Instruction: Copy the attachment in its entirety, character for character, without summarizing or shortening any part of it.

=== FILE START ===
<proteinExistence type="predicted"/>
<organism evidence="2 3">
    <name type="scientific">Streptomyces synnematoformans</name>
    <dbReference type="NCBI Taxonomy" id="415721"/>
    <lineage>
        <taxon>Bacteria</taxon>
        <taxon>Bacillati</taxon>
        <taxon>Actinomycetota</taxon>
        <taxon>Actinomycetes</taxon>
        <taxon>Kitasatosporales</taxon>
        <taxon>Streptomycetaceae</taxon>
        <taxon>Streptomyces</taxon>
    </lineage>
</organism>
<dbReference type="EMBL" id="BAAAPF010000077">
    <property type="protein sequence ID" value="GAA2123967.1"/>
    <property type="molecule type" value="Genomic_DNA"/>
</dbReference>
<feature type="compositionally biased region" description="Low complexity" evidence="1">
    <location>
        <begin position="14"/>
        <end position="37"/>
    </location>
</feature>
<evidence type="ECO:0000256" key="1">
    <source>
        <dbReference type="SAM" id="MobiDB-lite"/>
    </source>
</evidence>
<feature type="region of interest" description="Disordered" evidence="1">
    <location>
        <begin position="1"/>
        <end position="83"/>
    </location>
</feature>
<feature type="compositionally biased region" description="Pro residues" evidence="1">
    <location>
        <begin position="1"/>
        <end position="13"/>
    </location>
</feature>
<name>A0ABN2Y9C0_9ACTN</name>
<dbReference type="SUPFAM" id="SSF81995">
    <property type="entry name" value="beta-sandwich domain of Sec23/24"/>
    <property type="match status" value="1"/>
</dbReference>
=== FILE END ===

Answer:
<proteinExistence type="predicted"/>
<organism evidence="2 3">
    <name type="scientific">Streptomyces synnematoformans</name>
    <dbReference type="NCBI Taxonomy" id="415721"/>
    <lineage>
        <taxon>Bacteria</taxon>
        <taxon>Bacillati</taxon>
        <taxon>Actinomycetota</taxon>
        <taxon>Actinomycetes</taxon>
        <taxon>Kitasatosporales</taxon>
        <taxon>Streptomycetaceae</taxon>
        <taxon>Streptomyces</taxon>
    </lineage>
</organism>
<dbReference type="EMBL" id="BAAAPF010000077">
    <property type="protein sequence ID" value="GAA2123967.1"/>
    <property type="molecule type" value="Genomic_DNA"/>
</dbReference>
<feature type="compositionally biased region" description="Low complexity" evidence="1">
    <location>
        <begin position="14"/>
        <end position="37"/>
    </location>
</feature>
<evidence type="ECO:0000256" key="1">
    <source>
        <dbReference type="SAM" id="MobiDB-lite"/>
    </source>
</evidence>
<feature type="region of interest" description="Disordered" evidence="1">
    <location>
        <begin position="1"/>
        <end position="83"/>
    </location>
</feature>
<feature type="compositionally biased region" description="Pro residues" evidence="1">
    <location>
        <begin position="1"/>
        <end position="13"/>
    </location>
</feature>
<name>A0ABN2Y9C0_9ACTN</name>
<dbReference type="SUPFAM" id="SSF81995">
    <property type="entry name" value="beta-sandwich domain of Sec23/24"/>
    <property type="match status" value="1"/>
</dbReference>